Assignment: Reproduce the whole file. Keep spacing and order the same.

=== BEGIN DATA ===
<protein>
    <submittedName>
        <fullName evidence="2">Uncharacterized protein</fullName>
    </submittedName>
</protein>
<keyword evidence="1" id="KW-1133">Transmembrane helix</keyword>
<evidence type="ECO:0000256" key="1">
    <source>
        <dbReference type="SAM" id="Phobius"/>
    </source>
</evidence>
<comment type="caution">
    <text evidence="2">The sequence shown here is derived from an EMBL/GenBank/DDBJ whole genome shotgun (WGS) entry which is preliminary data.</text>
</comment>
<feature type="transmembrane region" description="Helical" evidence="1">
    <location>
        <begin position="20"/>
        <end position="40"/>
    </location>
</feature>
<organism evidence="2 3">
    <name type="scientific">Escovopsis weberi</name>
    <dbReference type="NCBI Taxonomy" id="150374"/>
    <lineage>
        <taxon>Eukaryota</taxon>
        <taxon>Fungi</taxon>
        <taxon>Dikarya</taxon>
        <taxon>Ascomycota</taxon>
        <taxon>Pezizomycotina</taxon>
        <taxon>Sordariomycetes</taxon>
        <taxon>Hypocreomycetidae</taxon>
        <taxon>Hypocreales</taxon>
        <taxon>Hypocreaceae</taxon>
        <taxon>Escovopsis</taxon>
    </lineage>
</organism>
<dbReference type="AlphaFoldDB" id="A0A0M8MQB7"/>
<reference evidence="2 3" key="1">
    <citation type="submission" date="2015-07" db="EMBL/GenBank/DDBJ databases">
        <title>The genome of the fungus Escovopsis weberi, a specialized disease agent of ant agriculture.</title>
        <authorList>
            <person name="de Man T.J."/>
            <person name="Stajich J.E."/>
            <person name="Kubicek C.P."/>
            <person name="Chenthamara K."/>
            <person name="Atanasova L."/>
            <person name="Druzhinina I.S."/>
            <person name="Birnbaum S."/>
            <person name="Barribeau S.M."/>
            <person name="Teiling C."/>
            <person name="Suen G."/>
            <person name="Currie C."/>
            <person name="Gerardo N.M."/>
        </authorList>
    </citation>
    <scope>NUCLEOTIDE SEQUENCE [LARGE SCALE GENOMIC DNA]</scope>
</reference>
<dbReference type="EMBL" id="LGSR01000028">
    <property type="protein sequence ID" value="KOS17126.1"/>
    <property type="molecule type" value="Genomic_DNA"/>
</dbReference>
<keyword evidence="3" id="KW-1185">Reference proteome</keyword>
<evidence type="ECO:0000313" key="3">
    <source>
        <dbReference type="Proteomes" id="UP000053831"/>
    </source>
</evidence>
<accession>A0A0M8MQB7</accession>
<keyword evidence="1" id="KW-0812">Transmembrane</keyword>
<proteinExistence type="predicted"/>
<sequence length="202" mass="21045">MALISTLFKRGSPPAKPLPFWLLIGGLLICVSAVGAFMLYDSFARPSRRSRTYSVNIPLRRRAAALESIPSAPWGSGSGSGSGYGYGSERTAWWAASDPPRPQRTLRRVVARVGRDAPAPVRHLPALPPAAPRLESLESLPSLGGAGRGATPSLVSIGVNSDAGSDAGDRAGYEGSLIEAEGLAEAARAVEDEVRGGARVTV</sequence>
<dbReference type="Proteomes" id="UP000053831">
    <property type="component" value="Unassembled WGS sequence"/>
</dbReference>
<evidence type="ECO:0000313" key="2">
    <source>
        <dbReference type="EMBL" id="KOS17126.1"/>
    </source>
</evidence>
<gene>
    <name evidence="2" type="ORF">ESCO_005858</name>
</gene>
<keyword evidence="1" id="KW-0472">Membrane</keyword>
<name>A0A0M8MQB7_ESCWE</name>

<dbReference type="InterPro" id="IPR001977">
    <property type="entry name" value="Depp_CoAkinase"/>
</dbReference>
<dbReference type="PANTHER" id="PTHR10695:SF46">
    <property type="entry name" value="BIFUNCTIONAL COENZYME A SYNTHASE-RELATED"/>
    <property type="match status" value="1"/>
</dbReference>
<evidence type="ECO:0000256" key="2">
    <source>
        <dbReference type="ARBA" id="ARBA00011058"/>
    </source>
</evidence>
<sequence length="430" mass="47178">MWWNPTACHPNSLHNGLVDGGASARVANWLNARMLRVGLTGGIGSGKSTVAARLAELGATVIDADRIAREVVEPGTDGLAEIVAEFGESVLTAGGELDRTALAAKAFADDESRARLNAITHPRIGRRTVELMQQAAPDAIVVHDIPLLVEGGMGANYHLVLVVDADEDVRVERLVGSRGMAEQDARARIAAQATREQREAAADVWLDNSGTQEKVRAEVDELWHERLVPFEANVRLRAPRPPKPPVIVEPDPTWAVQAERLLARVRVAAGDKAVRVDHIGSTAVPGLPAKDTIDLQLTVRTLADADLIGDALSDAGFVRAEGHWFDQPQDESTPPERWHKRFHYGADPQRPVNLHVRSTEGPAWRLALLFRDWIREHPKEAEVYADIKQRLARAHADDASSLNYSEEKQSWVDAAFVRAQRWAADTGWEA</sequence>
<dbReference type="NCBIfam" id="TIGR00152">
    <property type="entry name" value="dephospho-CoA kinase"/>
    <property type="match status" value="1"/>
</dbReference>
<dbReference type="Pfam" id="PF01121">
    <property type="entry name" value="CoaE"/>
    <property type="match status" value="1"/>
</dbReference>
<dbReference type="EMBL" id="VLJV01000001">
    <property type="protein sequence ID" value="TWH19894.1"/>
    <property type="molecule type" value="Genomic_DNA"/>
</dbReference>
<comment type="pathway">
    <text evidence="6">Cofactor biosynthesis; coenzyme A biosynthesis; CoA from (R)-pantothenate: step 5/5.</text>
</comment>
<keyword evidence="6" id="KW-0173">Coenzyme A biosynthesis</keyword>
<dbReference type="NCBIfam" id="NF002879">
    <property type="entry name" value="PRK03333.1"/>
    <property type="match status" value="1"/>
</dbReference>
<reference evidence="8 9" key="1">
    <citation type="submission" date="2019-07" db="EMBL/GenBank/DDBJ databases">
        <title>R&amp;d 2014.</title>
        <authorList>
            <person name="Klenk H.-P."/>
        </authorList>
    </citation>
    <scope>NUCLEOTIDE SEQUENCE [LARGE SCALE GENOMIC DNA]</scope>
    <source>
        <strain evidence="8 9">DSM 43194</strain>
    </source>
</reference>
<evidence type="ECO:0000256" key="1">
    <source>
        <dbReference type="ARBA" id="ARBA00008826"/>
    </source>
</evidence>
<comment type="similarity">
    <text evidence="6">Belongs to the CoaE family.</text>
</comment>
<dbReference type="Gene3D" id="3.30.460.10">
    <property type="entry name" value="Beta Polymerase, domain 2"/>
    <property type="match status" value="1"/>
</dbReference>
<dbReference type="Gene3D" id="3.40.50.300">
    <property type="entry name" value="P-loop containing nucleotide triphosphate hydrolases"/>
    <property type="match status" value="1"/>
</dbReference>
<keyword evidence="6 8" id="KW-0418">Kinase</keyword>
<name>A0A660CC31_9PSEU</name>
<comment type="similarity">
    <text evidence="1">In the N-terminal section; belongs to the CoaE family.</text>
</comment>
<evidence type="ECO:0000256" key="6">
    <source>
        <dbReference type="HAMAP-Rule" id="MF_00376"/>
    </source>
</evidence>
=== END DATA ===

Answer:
<protein>
    <submittedName>
        <fullName evidence="2">Uncharacterized protein</fullName>
    </submittedName>
</protein>
<keyword evidence="1" id="KW-1133">Transmembrane helix</keyword>
<evidence type="ECO:0000256" key="1">
    <source>
        <dbReference type="SAM" id="Phobius"/>
    </source>
</evidence>
<comment type="caution">
    <text evidence="2">The sequence shown here is derived from an EMBL/GenBank/DDBJ whole genome shotgun (WGS) entry which is preliminary data.</text>
</comment>
<feature type="transmembrane region" description="Helical" evidence="1">
    <location>
        <begin position="20"/>
        <end position="40"/>
    </location>
</feature>
<organism evidence="2 3">
    <name type="scientific">Escovopsis weberi</name>
    <dbReference type="NCBI Taxonomy" id="150374"/>
    <lineage>
        <taxon>Eukaryota</taxon>
        <taxon>Fungi</taxon>
        <taxon>Dikarya</taxon>
        <taxon>Ascomycota</taxon>
        <taxon>Pezizomycotina</taxon>
        <taxon>Sordariomycetes</taxon>
        <taxon>Hypocreomycetidae</taxon>
        <taxon>Hypocreales</taxon>
        <taxon>Hypocreaceae</taxon>
        <taxon>Escovopsis</taxon>
    </lineage>
</organism>
<dbReference type="AlphaFoldDB" id="A0A0M8MQB7"/>
<reference evidence="2 3" key="1">
    <citation type="submission" date="2015-07" db="EMBL/GenBank/DDBJ databases">
        <title>The genome of the fungus Escovopsis weberi, a specialized disease agent of ant agriculture.</title>
        <authorList>
            <person name="de Man T.J."/>
            <person name="Stajich J.E."/>
            <person name="Kubicek C.P."/>
            <person name="Chenthamara K."/>
            <person name="Atanasova L."/>
            <person name="Druzhinina I.S."/>
            <person name="Birnbaum S."/>
            <person name="Barribeau S.M."/>
            <person name="Teiling C."/>
            <person name="Suen G."/>
            <person name="Currie C."/>
            <person name="Gerardo N.M."/>
        </authorList>
    </citation>
    <scope>NUCLEOTIDE SEQUENCE [LARGE SCALE GENOMIC DNA]</scope>
</reference>
<dbReference type="EMBL" id="LGSR01000028">
    <property type="protein sequence ID" value="KOS17126.1"/>
    <property type="molecule type" value="Genomic_DNA"/>
</dbReference>
<keyword evidence="3" id="KW-1185">Reference proteome</keyword>
<evidence type="ECO:0000313" key="3">
    <source>
        <dbReference type="Proteomes" id="UP000053831"/>
    </source>
</evidence>
<accession>A0A0M8MQB7</accession>
<keyword evidence="1" id="KW-0812">Transmembrane</keyword>
<proteinExistence type="predicted"/>
<sequence length="202" mass="21045">MALISTLFKRGSPPAKPLPFWLLIGGLLICVSAVGAFMLYDSFARPSRRSRTYSVNIPLRRRAAALESIPSAPWGSGSGSGSGYGYGSERTAWWAASDPPRPQRTLRRVVARVGRDAPAPVRHLPALPPAAPRLESLESLPSLGGAGRGATPSLVSIGVNSDAGSDAGDRAGYEGSLIEAEGLAEAARAVEDEVRGGARVTV</sequence>
<dbReference type="Proteomes" id="UP000053831">
    <property type="component" value="Unassembled WGS sequence"/>
</dbReference>
<evidence type="ECO:0000313" key="2">
    <source>
        <dbReference type="EMBL" id="KOS17126.1"/>
    </source>
</evidence>
<gene>
    <name evidence="2" type="ORF">ESCO_005858</name>
</gene>
<keyword evidence="1" id="KW-0472">Membrane</keyword>
<name>A0A0M8MQB7_ESCWE</name>

<dbReference type="InterPro" id="IPR001977">
    <property type="entry name" value="Depp_CoAkinase"/>
</dbReference>
<dbReference type="PANTHER" id="PTHR10695:SF46">
    <property type="entry name" value="BIFUNCTIONAL COENZYME A SYNTHASE-RELATED"/>
    <property type="match status" value="1"/>
</dbReference>
<evidence type="ECO:0000256" key="2">
    <source>
        <dbReference type="ARBA" id="ARBA00011058"/>
    </source>
</evidence>
<sequence length="430" mass="47178">MWWNPTACHPNSLHNGLVDGGASARVANWLNARMLRVGLTGGIGSGKSTVAARLAELGATVIDADRIAREVVEPGTDGLAEIVAEFGESVLTAGGELDRTALAAKAFADDESRARLNAITHPRIGRRTVELMQQAAPDAIVVHDIPLLVEGGMGANYHLVLVVDADEDVRVERLVGSRGMAEQDARARIAAQATREQREAAADVWLDNSGTQEKVRAEVDELWHERLVPFEANVRLRAPRPPKPPVIVEPDPTWAVQAERLLARVRVAAGDKAVRVDHIGSTAVPGLPAKDTIDLQLTVRTLADADLIGDALSDAGFVRAEGHWFDQPQDESTPPERWHKRFHYGADPQRPVNLHVRSTEGPAWRLALLFRDWIREHPKEAEVYADIKQRLARAHADDASSLNYSEEKQSWVDAAFVRAQRWAADTGWEA</sequence>
<dbReference type="NCBIfam" id="TIGR00152">
    <property type="entry name" value="dephospho-CoA kinase"/>
    <property type="match status" value="1"/>
</dbReference>
<dbReference type="Pfam" id="PF01121">
    <property type="entry name" value="CoaE"/>
    <property type="match status" value="1"/>
</dbReference>
<dbReference type="EMBL" id="VLJV01000001">
    <property type="protein sequence ID" value="TWH19894.1"/>
    <property type="molecule type" value="Genomic_DNA"/>
</dbReference>
<comment type="pathway">
    <text evidence="6">Cofactor biosynthesis; coenzyme A biosynthesis; CoA from (R)-pantothenate: step 5/5.</text>
</comment>
<keyword evidence="6" id="KW-0173">Coenzyme A biosynthesis</keyword>
<dbReference type="NCBIfam" id="NF002879">
    <property type="entry name" value="PRK03333.1"/>
    <property type="match status" value="1"/>
</dbReference>
<reference evidence="8 9" key="1">
    <citation type="submission" date="2019-07" db="EMBL/GenBank/DDBJ databases">
        <title>R&amp;d 2014.</title>
        <authorList>
            <person name="Klenk H.-P."/>
        </authorList>
    </citation>
    <scope>NUCLEOTIDE SEQUENCE [LARGE SCALE GENOMIC DNA]</scope>
    <source>
        <strain evidence="8 9">DSM 43194</strain>
    </source>
</reference>
<evidence type="ECO:0000256" key="1">
    <source>
        <dbReference type="ARBA" id="ARBA00008826"/>
    </source>
</evidence>
<comment type="similarity">
    <text evidence="6">Belongs to the CoaE family.</text>
</comment>
<dbReference type="Gene3D" id="3.30.460.10">
    <property type="entry name" value="Beta Polymerase, domain 2"/>
    <property type="match status" value="1"/>
</dbReference>
<dbReference type="Gene3D" id="3.40.50.300">
    <property type="entry name" value="P-loop containing nucleotide triphosphate hydrolases"/>
    <property type="match status" value="1"/>
</dbReference>
<keyword evidence="6 8" id="KW-0418">Kinase</keyword>
<name>A0A660CC31_9PSEU</name>
<comment type="similarity">
    <text evidence="1">In the N-terminal section; belongs to the CoaE family.</text>
</comment>
<evidence type="ECO:0000256" key="6">
    <source>
        <dbReference type="HAMAP-Rule" id="MF_00376"/>
    </source>
</evidence>